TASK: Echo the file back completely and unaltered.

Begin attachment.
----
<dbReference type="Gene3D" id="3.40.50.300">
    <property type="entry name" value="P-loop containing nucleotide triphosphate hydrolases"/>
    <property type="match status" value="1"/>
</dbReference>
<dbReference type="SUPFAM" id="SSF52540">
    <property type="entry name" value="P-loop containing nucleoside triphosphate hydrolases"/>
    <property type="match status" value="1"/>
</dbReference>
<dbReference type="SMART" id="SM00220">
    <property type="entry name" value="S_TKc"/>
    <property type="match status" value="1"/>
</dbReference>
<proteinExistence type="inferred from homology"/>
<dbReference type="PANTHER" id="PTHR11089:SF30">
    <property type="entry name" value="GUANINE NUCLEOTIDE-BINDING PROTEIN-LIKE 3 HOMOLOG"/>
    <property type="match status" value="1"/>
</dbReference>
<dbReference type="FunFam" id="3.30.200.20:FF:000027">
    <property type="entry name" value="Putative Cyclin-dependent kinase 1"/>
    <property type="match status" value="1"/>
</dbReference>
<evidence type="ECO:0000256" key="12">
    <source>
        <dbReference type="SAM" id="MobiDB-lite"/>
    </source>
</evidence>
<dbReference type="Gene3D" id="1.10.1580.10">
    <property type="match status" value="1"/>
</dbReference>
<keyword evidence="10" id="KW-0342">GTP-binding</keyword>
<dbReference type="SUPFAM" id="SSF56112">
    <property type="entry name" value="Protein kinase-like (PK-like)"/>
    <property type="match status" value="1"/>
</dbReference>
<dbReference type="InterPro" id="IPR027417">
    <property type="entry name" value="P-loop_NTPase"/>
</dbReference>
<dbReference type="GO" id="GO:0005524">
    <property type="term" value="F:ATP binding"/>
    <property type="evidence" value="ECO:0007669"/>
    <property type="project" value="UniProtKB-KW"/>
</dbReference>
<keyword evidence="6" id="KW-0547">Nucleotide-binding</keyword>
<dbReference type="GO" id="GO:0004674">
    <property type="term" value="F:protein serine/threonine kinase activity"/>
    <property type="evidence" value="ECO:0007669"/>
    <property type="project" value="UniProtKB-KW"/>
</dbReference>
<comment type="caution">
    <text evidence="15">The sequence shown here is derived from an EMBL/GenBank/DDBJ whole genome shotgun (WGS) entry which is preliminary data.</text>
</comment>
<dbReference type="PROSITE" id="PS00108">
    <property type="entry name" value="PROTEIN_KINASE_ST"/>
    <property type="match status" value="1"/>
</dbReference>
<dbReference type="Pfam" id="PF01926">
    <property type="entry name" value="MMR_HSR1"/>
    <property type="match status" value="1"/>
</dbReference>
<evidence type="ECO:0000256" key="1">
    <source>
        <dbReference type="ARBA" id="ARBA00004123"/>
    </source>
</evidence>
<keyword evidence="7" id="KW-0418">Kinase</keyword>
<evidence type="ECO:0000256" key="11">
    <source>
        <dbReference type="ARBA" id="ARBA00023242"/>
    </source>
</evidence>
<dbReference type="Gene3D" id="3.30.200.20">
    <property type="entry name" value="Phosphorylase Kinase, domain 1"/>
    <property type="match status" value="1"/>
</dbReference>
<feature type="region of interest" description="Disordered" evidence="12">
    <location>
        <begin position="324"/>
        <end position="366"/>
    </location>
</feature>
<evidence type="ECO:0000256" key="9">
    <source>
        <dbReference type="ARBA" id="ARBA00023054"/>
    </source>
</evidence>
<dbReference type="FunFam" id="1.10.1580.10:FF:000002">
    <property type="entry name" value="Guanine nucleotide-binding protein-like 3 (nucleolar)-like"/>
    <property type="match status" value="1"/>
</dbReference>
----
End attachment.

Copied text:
<dbReference type="Gene3D" id="3.40.50.300">
    <property type="entry name" value="P-loop containing nucleotide triphosphate hydrolases"/>
    <property type="match status" value="1"/>
</dbReference>
<dbReference type="SUPFAM" id="SSF52540">
    <property type="entry name" value="P-loop containing nucleoside triphosphate hydrolases"/>
    <property type="match status" value="1"/>
</dbReference>
<dbReference type="SMART" id="SM00220">
    <property type="entry name" value="S_TKc"/>
    <property type="match status" value="1"/>
</dbReference>
<proteinExistence type="inferred from homology"/>
<dbReference type="PANTHER" id="PTHR11089:SF30">
    <property type="entry name" value="GUANINE NUCLEOTIDE-BINDING PROTEIN-LIKE 3 HOMOLOG"/>
    <property type="match status" value="1"/>
</dbReference>
<dbReference type="FunFam" id="3.30.200.20:FF:000027">
    <property type="entry name" value="Putative Cyclin-dependent kinase 1"/>
    <property type="match status" value="1"/>
</dbReference>
<evidence type="ECO:0000256" key="12">
    <source>
        <dbReference type="SAM" id="MobiDB-lite"/>
    </source>
</evidence>
<dbReference type="Gene3D" id="1.10.1580.10">
    <property type="match status" value="1"/>
</dbReference>
<keyword evidence="10" id="KW-0342">GTP-binding</keyword>
<dbReference type="SUPFAM" id="SSF56112">
    <property type="entry name" value="Protein kinase-like (PK-like)"/>
    <property type="match status" value="1"/>
</dbReference>
<dbReference type="InterPro" id="IPR027417">
    <property type="entry name" value="P-loop_NTPase"/>
</dbReference>
<dbReference type="GO" id="GO:0005524">
    <property type="term" value="F:ATP binding"/>
    <property type="evidence" value="ECO:0007669"/>
    <property type="project" value="UniProtKB-KW"/>
</dbReference>
<keyword evidence="6" id="KW-0547">Nucleotide-binding</keyword>
<dbReference type="GO" id="GO:0004674">
    <property type="term" value="F:protein serine/threonine kinase activity"/>
    <property type="evidence" value="ECO:0007669"/>
    <property type="project" value="UniProtKB-KW"/>
</dbReference>
<comment type="caution">
    <text evidence="15">The sequence shown here is derived from an EMBL/GenBank/DDBJ whole genome shotgun (WGS) entry which is preliminary data.</text>
</comment>
<dbReference type="PROSITE" id="PS00108">
    <property type="entry name" value="PROTEIN_KINASE_ST"/>
    <property type="match status" value="1"/>
</dbReference>
<dbReference type="Pfam" id="PF01926">
    <property type="entry name" value="MMR_HSR1"/>
    <property type="match status" value="1"/>
</dbReference>
<evidence type="ECO:0000256" key="1">
    <source>
        <dbReference type="ARBA" id="ARBA00004123"/>
    </source>
</evidence>
<keyword evidence="7" id="KW-0418">Kinase</keyword>
<evidence type="ECO:0000256" key="11">
    <source>
        <dbReference type="ARBA" id="ARBA00023242"/>
    </source>
</evidence>
<dbReference type="Gene3D" id="3.30.200.20">
    <property type="entry name" value="Phosphorylase Kinase, domain 1"/>
    <property type="match status" value="1"/>
</dbReference>
<feature type="region of interest" description="Disordered" evidence="12">
    <location>
        <begin position="324"/>
        <end position="366"/>
    </location>
</feature>
<evidence type="ECO:0000256" key="9">
    <source>
        <dbReference type="ARBA" id="ARBA00023054"/>
    </source>
</evidence>
<dbReference type="FunFam" id="1.10.1580.10:FF:000002">
    <property type="entry name" value="Guanine nucleotide-binding protein-like 3 (nucleolar)-like"/>
    <property type="match status" value="1"/>
</dbReference>